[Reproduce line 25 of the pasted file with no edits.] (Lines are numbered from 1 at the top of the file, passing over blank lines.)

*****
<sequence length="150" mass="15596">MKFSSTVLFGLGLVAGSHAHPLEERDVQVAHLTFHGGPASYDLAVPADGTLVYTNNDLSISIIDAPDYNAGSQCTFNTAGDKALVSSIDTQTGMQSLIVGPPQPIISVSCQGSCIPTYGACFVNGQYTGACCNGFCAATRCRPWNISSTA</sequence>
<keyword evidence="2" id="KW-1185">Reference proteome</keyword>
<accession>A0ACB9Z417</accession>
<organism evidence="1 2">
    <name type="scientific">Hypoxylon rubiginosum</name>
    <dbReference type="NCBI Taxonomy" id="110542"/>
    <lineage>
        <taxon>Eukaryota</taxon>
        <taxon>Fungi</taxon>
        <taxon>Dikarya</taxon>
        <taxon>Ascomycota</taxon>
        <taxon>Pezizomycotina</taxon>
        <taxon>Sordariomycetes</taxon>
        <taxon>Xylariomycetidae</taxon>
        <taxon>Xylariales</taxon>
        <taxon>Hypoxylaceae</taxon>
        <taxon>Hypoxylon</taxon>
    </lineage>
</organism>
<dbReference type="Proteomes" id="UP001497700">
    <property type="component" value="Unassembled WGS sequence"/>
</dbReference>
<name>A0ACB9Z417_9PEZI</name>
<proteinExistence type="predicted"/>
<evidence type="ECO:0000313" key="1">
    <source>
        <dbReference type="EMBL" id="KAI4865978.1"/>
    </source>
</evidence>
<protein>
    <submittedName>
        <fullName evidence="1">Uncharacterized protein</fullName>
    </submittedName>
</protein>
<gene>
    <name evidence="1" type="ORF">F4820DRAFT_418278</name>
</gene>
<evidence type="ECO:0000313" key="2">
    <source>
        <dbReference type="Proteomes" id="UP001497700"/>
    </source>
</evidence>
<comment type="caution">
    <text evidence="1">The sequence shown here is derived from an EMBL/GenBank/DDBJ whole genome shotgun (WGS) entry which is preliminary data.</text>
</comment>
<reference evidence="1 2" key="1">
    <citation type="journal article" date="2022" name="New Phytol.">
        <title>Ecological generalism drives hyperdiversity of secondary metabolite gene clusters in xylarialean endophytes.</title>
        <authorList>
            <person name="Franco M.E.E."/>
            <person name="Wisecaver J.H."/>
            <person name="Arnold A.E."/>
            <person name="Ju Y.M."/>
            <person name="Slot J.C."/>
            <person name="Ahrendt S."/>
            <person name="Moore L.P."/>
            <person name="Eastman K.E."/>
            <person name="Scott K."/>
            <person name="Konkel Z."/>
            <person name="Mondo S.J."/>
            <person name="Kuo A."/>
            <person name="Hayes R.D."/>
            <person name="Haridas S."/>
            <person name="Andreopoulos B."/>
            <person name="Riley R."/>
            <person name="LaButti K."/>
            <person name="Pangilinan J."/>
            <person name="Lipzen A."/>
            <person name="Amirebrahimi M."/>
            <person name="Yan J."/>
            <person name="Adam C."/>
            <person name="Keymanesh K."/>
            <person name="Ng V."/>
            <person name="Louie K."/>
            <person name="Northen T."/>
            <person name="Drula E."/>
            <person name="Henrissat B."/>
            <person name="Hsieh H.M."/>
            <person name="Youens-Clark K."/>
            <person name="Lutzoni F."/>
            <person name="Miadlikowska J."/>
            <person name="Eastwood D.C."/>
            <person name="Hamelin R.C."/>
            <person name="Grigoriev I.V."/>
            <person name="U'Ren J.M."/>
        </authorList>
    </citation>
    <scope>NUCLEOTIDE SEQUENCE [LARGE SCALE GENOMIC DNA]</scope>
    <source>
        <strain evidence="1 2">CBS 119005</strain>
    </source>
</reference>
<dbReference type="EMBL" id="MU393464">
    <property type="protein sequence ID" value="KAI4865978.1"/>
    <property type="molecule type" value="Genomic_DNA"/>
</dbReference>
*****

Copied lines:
<evidence type="ECO:0000313" key="1">